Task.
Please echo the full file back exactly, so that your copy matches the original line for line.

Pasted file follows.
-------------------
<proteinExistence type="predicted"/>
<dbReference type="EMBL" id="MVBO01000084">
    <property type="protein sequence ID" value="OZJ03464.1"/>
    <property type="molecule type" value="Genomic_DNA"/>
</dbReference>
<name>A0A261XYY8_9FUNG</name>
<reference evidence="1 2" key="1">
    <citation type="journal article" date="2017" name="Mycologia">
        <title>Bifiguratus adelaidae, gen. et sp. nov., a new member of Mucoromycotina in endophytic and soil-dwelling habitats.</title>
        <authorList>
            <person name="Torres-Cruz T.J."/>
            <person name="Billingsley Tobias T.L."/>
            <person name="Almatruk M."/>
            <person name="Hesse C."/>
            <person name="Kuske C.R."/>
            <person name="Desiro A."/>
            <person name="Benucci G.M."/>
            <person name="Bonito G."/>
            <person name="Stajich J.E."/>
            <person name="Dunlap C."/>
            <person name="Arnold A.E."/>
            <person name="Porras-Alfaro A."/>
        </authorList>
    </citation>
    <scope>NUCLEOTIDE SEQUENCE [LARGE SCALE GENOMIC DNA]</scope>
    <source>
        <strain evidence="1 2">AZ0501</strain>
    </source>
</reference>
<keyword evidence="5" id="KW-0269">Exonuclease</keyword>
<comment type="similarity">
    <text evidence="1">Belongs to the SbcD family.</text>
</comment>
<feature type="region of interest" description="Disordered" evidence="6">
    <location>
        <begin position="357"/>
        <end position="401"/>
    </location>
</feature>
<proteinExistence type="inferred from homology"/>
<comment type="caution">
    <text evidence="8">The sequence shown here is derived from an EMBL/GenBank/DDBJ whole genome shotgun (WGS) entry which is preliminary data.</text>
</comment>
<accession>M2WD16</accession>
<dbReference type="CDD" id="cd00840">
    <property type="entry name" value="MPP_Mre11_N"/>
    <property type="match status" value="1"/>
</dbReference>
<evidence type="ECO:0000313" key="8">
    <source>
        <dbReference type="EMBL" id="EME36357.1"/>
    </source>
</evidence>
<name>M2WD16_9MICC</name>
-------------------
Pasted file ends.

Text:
<proteinExistence type="predicted"/>
<dbReference type="EMBL" id="MVBO01000084">
    <property type="protein sequence ID" value="OZJ03464.1"/>
    <property type="molecule type" value="Genomic_DNA"/>
</dbReference>
<name>A0A261XYY8_9FUNG</name>
<reference evidence="1 2" key="1">
    <citation type="journal article" date="2017" name="Mycologia">
        <title>Bifiguratus adelaidae, gen. et sp. nov., a new member of Mucoromycotina in endophytic and soil-dwelling habitats.</title>
        <authorList>
            <person name="Torres-Cruz T.J."/>
            <person name="Billingsley Tobias T.L."/>
            <person name="Almatruk M."/>
            <person name="Hesse C."/>
            <person name="Kuske C.R."/>
            <person name="Desiro A."/>
            <person name="Benucci G.M."/>
            <person name="Bonito G."/>
            <person name="Stajich J.E."/>
            <person name="Dunlap C."/>
            <person name="Arnold A.E."/>
            <person name="Porras-Alfaro A."/>
        </authorList>
    </citation>
    <scope>NUCLEOTIDE SEQUENCE [LARGE SCALE GENOMIC DNA]</scope>
    <source>
        <strain evidence="1 2">AZ0501</strain>
    </source>
</reference>
<keyword evidence="5" id="KW-0269">Exonuclease</keyword>
<comment type="similarity">
    <text evidence="1">Belongs to the SbcD family.</text>
</comment>
<feature type="region of interest" description="Disordered" evidence="6">
    <location>
        <begin position="357"/>
        <end position="401"/>
    </location>
</feature>
<proteinExistence type="inferred from homology"/>
<comment type="caution">
    <text evidence="8">The sequence shown here is derived from an EMBL/GenBank/DDBJ whole genome shotgun (WGS) entry which is preliminary data.</text>
</comment>
<accession>M2WD16</accession>
<dbReference type="CDD" id="cd00840">
    <property type="entry name" value="MPP_Mre11_N"/>
    <property type="match status" value="1"/>
</dbReference>
<evidence type="ECO:0000313" key="8">
    <source>
        <dbReference type="EMBL" id="EME36357.1"/>
    </source>
</evidence>
<name>M2WD16_9MICC</name>